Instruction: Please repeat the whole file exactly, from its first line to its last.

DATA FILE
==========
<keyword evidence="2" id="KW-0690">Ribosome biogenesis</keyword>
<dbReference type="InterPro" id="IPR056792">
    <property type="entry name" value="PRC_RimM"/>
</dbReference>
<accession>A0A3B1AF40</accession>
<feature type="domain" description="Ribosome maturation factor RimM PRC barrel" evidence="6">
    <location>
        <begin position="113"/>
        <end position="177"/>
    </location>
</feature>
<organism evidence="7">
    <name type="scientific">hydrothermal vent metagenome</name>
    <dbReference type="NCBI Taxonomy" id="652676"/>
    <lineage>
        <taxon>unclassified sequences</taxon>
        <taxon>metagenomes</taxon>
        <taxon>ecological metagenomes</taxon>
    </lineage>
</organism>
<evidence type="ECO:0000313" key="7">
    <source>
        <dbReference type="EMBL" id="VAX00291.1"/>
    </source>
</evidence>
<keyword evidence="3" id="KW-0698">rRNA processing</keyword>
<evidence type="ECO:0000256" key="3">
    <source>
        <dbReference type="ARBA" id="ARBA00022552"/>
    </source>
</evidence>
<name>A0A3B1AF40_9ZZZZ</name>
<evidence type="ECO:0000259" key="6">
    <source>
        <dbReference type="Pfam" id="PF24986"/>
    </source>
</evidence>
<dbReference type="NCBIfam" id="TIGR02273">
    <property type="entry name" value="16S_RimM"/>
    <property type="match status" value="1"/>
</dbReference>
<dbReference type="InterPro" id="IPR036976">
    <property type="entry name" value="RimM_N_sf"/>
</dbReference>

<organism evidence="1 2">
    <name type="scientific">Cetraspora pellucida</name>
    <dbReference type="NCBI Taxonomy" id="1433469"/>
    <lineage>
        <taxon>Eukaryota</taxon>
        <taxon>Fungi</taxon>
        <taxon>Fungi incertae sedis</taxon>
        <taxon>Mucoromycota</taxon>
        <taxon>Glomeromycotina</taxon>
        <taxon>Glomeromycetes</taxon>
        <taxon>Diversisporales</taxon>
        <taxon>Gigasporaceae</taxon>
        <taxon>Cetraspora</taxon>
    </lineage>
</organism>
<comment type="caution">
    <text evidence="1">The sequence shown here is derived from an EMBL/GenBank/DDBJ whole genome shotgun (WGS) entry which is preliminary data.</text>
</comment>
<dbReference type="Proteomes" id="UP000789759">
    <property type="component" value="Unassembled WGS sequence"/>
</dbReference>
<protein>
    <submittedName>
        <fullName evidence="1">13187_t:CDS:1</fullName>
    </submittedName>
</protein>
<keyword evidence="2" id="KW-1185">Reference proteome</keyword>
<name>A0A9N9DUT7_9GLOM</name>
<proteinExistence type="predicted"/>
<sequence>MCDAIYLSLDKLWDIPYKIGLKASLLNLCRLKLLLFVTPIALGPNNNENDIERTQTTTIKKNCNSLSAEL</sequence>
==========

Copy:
<keyword evidence="2" id="KW-0690">Ribosome biogenesis</keyword>
<dbReference type="InterPro" id="IPR056792">
    <property type="entry name" value="PRC_RimM"/>
</dbReference>
<accession>A0A3B1AF40</accession>
<feature type="domain" description="Ribosome maturation factor RimM PRC barrel" evidence="6">
    <location>
        <begin position="113"/>
        <end position="177"/>
    </location>
</feature>
<organism evidence="7">
    <name type="scientific">hydrothermal vent metagenome</name>
    <dbReference type="NCBI Taxonomy" id="652676"/>
    <lineage>
        <taxon>unclassified sequences</taxon>
        <taxon>metagenomes</taxon>
        <taxon>ecological metagenomes</taxon>
    </lineage>
</organism>
<evidence type="ECO:0000313" key="7">
    <source>
        <dbReference type="EMBL" id="VAX00291.1"/>
    </source>
</evidence>
<keyword evidence="3" id="KW-0698">rRNA processing</keyword>
<evidence type="ECO:0000256" key="3">
    <source>
        <dbReference type="ARBA" id="ARBA00022552"/>
    </source>
</evidence>
<name>A0A3B1AF40_9ZZZZ</name>
<evidence type="ECO:0000259" key="6">
    <source>
        <dbReference type="Pfam" id="PF24986"/>
    </source>
</evidence>
<dbReference type="NCBIfam" id="TIGR02273">
    <property type="entry name" value="16S_RimM"/>
    <property type="match status" value="1"/>
</dbReference>
<dbReference type="InterPro" id="IPR036976">
    <property type="entry name" value="RimM_N_sf"/>
</dbReference>

<organism evidence="1 2">
    <name type="scientific">Cetraspora pellucida</name>
    <dbReference type="NCBI Taxonomy" id="1433469"/>
    <lineage>
        <taxon>Eukaryota</taxon>
        <taxon>Fungi</taxon>
        <taxon>Fungi incertae sedis</taxon>
        <taxon>Mucoromycota</taxon>
        <taxon>Glomeromycotina</taxon>
        <taxon>Glomeromycetes</taxon>
        <taxon>Diversisporales</taxon>
        <taxon>Gigasporaceae</taxon>
        <taxon>Cetraspora</taxon>
    </lineage>
</organism>
<comment type="caution">
    <text evidence="1">The sequence shown here is derived from an EMBL/GenBank/DDBJ whole genome shotgun (WGS) entry which is preliminary data.</text>
</comment>
<dbReference type="Proteomes" id="UP000789759">
    <property type="component" value="Unassembled WGS sequence"/>
</dbReference>
<protein>
    <submittedName>
        <fullName evidence="1">13187_t:CDS:1</fullName>
    </submittedName>
</protein>
<keyword evidence="2" id="KW-1185">Reference proteome</keyword>
<name>A0A9N9DUT7_9GLOM</name>
<proteinExistence type="predicted"/>
<sequence>MCDAIYLSLDKLWDIPYKIGLKASLLNLCRLKLLLFVTPIALGPNNNENDIERTQTTTIKKNCNSLSAEL</sequence>